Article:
#MoreThanMean Tweets Video Exposes Online Hate for Female Sports Reporters

Courtesy of YouTube/Just Not Sports
#MoreThanMean Tweets

After the powerful PSA — which shows men reading hateful tweets to the women face-to-face — went viral Wednesday, one of the sportscasters weighed in on the "soul-sucking" online vitriol.

A new #MoreThanMean tweets video might sound like the popular Jimmy Kimmel sketch "Mean Tweets," but there's one major difference: It's not funny.

Sports podcast Just Not Sports asked average men to sit down with two Chicago-based female sports writers, ESPN columnist and radio host Sarah Spain and 670 The Score anchor Julie DiCaro, and read aloud some of the offensive Twitter posts directed at the women on a regular basis. 

At first the men think they are in for a light-hearted gag. But soon things take a turn as they are forced to regurgitate comments that range from explicit name-calling and gender stereotypes to threats of rape, domestic violence and even death.

The women have seen the tweets, but the men haven't.

"I'm having trouble looking at you when I'm saying these things," says one of the struggling men, while another squirms before reading a comment about DiCaro becoming "Bill Cosby's next victim."

All men are shown becoming visibly upset, with many expressing their condolences and some even refusing to continue.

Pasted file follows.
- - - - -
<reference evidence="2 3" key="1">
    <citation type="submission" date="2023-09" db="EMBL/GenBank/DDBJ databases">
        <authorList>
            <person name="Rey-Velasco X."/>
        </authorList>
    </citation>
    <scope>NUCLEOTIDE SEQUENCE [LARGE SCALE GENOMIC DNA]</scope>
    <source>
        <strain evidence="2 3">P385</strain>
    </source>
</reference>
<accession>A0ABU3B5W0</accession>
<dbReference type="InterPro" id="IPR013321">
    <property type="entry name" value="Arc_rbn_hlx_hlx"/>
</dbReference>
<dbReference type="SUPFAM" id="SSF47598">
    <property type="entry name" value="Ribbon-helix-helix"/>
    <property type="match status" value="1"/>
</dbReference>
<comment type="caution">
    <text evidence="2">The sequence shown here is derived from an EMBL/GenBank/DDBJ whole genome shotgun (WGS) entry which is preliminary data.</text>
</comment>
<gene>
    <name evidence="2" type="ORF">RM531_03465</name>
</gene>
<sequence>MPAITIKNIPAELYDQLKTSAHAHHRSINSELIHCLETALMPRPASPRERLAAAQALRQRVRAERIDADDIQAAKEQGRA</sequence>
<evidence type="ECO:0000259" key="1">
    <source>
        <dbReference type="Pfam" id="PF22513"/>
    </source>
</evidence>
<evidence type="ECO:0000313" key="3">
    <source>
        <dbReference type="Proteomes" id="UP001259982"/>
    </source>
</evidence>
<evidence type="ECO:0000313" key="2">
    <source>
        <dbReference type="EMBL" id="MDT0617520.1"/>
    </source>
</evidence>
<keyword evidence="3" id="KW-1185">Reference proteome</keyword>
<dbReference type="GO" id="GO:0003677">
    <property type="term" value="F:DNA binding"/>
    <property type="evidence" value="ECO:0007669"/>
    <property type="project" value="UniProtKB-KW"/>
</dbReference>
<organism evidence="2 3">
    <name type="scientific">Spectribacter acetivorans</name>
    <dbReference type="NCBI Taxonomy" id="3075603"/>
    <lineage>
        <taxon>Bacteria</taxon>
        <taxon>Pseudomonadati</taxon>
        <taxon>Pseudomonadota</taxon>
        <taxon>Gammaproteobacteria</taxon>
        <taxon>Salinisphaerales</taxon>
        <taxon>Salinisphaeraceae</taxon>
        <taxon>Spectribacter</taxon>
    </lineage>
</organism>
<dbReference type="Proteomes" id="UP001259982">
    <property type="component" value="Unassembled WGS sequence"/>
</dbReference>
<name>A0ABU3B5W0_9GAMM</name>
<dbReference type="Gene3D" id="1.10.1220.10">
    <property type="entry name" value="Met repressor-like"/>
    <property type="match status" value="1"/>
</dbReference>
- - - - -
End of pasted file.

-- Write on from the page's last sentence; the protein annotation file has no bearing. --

The video, which you can watch below, has been viewed more than 1 million times.

"It was really emotional and it kind of knocks you back a bit," DiCaro, who also writes for sports website The Cauldron, told Metro Morning on Wednesday after the video went viral. "Even the tweets that don't necessarily cross the line into death or rape threats are still sort of soul-sucking because they come at you in such an avalanche every day."

In a statement on their website, Just Not Sports says: "In reading the statements out loud to women journalists, guys are forced to experience, sometimes for the first time, the shocking online harassment happening to women in sports day in, day out. It serves as proof most sports fans would NEVER say these things to another person — so we shouldn’t type this garbage, either."

DiCaro, who covered the rape allegations against Patrick Kane, and Spain, who wrote about the sexual assault allegations against Peyton Manning, plan to discuss the video and online harassment during a panel in Chicago later today.

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